All hail the best of the crunch
If you make croutons at home, you probably begin with leftover bread that you cut up into what approximates small squares, toss them in olive oil, salt, and pepper, and toast them until lightly brown. You can sprinkle them on soups, toss them with salad greens, or simply munch them out of a bowl.
With ready-made croutons in a head-spinning number of flavor combinations, most people are not cutting up stale loaves. Flavors include garlic and butter, Italian, ranch, onion and garlic, and more. Then there is size, which you wouldn’t think matters – but it does. Crouton sizes vary from “traditional cut” to “restaurant style” to “generous cut” to “premium.” The only way to figure out what’s going on is to open the packages and have a look.
Eight people tasted six brands of Caesar croutons. Cheese, garlic, and anchovy spring to mind when you think about a Caesar salad. So logic would suggest that the crouton ingredients would be similar. In fact, some brands are made with Romano or Parmesan, others with blue or no cheese at all. There was anchovy extract in one brand, and high fructose corn syrup on half the ingredient lists. “What is corn syrup doing in a crouton?” we wondered. Manufacturers must think we like anything that’s sweet.
The winner was Cardini’s All Natural Gourmet Cut Caesar Croutons. The package has a picture of Caesar Cardini, the inventor of the famous salad. It also has the shortest ingredient list, no added sugars, and is among the most expensive of the lot. The runner-up – a very close second – was Chatham Village Traditional Cut, one of the cheapest in the group.
It turns out that Cardini’s and Chatham Village are the exact same crouton, though it was only after the tasting that we realized it. Both are manufactured in Wareham for the Marzetti Company of Ohio. According to a company representative, the difference is in the size and where packages are placed in supermarkets. Cardini’s “gourmet cut” is supposed to be in the produce section; Chatham’s “traditional cut” is shelved with other croutons.
Put away your tape measures and use the extra dollar to buy good romaine.
Mrs. Cubbison’s Caesar Salad Restaurant Style Croutons
99 cents for 6-ounce package
Mrs. C has been at this for 50 years, says the company website. But the tasters didn’t seem convinced: “Too buttery.” “A bit strong for the palate.” “White bread – perhaps too light for my taste. Almost sweet aftertaste.” Another: “Lots of garlic, slightly greasy feeling on tongue and roof of mouth. Almost sweet finish.” (High fructose corn syrup is the fifth ingredient on a long list.) Other comments: “Cheesy aftertaste, not bad.” “Mmm, nice Parmesan start.”
Pepperidge Farm Classic Caesar Croutons Generous Cut
$1.79 for 5.5-ounce package
This is probably the most recognizable brand. “Good consistency. Highly seasoned, but delicate.” “Rosemary flavor. Didn’t like the black spots on the croutons, looks like they fell on the floor.” Another noticed this, too: “Bland. No taste despite deceptive brown flecks that could be spice.” “Tasty but not Caesar-like.” “All white bread – boring!! Dissolves immediately upon crunching.” “Too uniform.” “Yellowish, looks suspiciously artificial.” (It’s turmeric.)
All Natural Chatham Village Caesar Traditional Cut Croutons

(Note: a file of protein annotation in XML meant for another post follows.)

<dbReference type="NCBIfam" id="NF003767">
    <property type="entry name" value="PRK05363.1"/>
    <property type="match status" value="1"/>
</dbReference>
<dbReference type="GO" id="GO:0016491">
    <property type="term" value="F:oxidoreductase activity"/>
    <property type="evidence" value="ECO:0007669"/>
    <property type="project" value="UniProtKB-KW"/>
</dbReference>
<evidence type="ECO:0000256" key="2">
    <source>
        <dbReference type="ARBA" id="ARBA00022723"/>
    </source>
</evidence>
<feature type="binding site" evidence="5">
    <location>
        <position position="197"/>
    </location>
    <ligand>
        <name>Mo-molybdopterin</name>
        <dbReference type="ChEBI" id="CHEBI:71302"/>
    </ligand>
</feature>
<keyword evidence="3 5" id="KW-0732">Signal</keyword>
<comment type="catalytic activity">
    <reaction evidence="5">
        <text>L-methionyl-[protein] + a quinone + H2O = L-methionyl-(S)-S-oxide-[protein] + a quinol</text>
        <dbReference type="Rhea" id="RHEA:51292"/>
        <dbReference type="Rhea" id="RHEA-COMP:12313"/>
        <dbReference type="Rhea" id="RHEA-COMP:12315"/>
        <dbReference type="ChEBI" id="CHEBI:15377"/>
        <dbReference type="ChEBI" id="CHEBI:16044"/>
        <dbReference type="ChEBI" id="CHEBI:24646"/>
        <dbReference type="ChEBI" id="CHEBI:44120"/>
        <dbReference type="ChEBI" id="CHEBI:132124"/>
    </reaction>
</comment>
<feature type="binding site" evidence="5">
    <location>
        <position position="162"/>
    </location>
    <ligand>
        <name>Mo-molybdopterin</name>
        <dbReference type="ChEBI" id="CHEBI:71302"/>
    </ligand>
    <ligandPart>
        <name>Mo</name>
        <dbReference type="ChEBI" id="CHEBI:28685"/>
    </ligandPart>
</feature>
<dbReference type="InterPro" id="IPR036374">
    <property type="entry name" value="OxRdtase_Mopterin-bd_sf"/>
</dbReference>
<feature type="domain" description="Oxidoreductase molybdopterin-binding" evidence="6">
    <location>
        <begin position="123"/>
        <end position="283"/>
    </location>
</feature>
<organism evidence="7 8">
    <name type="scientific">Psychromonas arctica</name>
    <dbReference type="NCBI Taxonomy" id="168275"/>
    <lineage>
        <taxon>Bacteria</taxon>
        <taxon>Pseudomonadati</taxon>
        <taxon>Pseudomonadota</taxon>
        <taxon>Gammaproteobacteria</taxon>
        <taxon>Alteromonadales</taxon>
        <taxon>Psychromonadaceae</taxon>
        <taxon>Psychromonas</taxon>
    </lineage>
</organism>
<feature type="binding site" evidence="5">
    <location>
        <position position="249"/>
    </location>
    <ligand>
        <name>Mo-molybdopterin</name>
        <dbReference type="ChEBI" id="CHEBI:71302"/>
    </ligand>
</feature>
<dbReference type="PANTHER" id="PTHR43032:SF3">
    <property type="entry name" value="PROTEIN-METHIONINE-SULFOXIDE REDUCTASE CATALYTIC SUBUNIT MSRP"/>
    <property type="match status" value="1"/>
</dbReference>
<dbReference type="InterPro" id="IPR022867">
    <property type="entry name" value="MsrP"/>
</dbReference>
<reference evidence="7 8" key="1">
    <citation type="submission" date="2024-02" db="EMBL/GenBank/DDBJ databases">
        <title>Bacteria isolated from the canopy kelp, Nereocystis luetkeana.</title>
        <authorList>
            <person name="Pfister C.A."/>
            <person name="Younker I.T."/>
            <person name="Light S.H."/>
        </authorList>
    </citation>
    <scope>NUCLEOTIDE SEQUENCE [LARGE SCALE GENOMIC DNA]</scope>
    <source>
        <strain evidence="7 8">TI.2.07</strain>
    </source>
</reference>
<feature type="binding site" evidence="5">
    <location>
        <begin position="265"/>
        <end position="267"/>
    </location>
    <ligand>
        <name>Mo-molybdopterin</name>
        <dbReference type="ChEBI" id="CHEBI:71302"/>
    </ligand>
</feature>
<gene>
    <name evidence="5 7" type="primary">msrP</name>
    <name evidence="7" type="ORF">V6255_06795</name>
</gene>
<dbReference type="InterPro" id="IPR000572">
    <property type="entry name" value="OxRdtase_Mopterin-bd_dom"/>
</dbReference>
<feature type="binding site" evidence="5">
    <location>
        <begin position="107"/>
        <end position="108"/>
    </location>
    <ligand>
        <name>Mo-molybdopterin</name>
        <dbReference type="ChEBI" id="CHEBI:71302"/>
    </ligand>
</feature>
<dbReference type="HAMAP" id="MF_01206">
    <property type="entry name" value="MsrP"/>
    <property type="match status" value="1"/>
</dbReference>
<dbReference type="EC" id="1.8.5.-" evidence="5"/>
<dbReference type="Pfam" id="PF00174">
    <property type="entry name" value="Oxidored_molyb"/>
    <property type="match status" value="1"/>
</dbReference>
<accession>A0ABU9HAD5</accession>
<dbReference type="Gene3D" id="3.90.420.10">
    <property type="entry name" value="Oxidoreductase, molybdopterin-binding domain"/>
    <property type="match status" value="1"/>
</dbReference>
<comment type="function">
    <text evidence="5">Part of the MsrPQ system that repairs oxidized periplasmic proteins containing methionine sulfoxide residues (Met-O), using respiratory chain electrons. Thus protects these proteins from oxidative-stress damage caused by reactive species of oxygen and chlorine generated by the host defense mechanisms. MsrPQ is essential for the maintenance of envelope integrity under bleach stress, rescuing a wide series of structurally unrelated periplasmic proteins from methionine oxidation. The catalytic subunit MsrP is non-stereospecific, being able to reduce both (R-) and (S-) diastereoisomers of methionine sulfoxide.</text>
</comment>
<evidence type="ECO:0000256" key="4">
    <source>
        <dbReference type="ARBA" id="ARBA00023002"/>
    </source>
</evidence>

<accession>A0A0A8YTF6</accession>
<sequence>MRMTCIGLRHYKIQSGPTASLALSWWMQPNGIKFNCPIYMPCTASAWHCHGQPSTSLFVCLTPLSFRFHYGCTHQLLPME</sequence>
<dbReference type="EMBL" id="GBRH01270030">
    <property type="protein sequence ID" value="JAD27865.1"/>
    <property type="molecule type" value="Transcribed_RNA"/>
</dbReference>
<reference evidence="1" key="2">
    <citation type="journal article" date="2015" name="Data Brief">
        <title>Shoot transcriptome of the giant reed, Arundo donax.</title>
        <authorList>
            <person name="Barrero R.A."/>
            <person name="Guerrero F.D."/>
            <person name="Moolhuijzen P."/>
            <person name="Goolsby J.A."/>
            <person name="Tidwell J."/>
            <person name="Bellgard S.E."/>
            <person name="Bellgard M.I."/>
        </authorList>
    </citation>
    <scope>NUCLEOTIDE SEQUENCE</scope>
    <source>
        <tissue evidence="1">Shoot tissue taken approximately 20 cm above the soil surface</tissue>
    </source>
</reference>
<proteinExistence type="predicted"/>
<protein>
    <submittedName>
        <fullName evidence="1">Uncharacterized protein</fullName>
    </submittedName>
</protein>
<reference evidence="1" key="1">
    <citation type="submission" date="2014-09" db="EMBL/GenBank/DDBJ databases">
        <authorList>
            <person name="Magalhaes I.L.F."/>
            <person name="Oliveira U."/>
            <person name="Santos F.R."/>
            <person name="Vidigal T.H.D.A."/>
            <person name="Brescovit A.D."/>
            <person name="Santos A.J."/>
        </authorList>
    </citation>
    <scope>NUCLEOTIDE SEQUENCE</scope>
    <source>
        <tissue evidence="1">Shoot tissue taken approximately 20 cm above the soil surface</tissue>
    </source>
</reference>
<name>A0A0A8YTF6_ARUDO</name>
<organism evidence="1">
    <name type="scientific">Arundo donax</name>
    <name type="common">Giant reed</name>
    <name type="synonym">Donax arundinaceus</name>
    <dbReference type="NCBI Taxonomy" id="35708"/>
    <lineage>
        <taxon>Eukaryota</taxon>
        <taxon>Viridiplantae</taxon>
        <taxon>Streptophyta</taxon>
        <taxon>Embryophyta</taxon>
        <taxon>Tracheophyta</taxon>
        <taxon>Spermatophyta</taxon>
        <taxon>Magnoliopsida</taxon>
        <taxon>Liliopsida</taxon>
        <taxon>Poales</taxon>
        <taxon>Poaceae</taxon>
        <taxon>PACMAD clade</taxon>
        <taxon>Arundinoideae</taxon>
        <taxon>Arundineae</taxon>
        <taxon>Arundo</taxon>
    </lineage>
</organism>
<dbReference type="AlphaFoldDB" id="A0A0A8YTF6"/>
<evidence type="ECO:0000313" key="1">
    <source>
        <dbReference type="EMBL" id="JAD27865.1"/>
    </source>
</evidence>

99 cents for 5-ounce package
This was the close second to Cardini, and as we now know, the identical twin of Cardini’s, save a few millimeters in size. A few people did pick up on the difference in cut: “Different shape. They are harder because the croutons are thinner.” “Flaky and very dry.” “Sawdust.” “Prefer bigger size; this type looks like crumbs or remnants.” Another said: “No worries about getting soggy, seems like a happy crouton.”
Shaw’s Restaurant Style Caesar Croutons
$1.50 for 6-ounce package
These didn’t fare too well. Texture: “Yuck. Heavy messy coating.” “Looks toasty but dissolves into a sandy mush. Ick. Sticks to my teeth.” “Doesn’t seem like it’s able to stand up to a real salad. Likely to crumble.” Flavor: “Too strong, too cheesy, too salty.” “Tastes fatty.” “Cheesy, strong taste.” “Garlic taste, with a hint of banana chips in the aftertaste.” (There are a lot of ingredients on this list, but not banana.)
Reese Caesar Salad Premium Croutons
$1.99 for 6-ounce package
Premium doesn’t refer to size; these fall into the mini category. “Teeny tiny perfectly matched,” said one, who wondered if they were cut by “obsessive elves.” “Pleasantly seasoned.” “Ooh minis. Neater to eat. I’d buy them.” “Ah, the mini croutons of my youth. Cubes look artificially constructed. Very small, wouldn’t be able to stand up to a high quality Caesar salad. Taste like Goldfish crackers.” “Cute little shapes.” “Very ordinary.” “Petite size, dill flavor, can imagine putting them into soups.”
Cardini’s All Natural Gourmet Cut Caesar Croutons Winner
$1.99 for 5-ounce package
The winner got lots of praise for its “good texture” and “big crunch.” This has at least two kinds of bread, French and rye. Tasters mistook the rye for pumpernickel but appreciated the variety. As for appearance: “Looks great – but it’s big. Not sure it would work in a home salad, but great for a restaurant salad.” “Like the colorful palette; the dark crouton has a nice caraway touch.” The flavor was described as “highly seasoned.” Then: “Aftertaste is impossible to get rid of.” “Very Caesar-like.” Finally: “This is what [diners] would expect from a Caesar crouton.”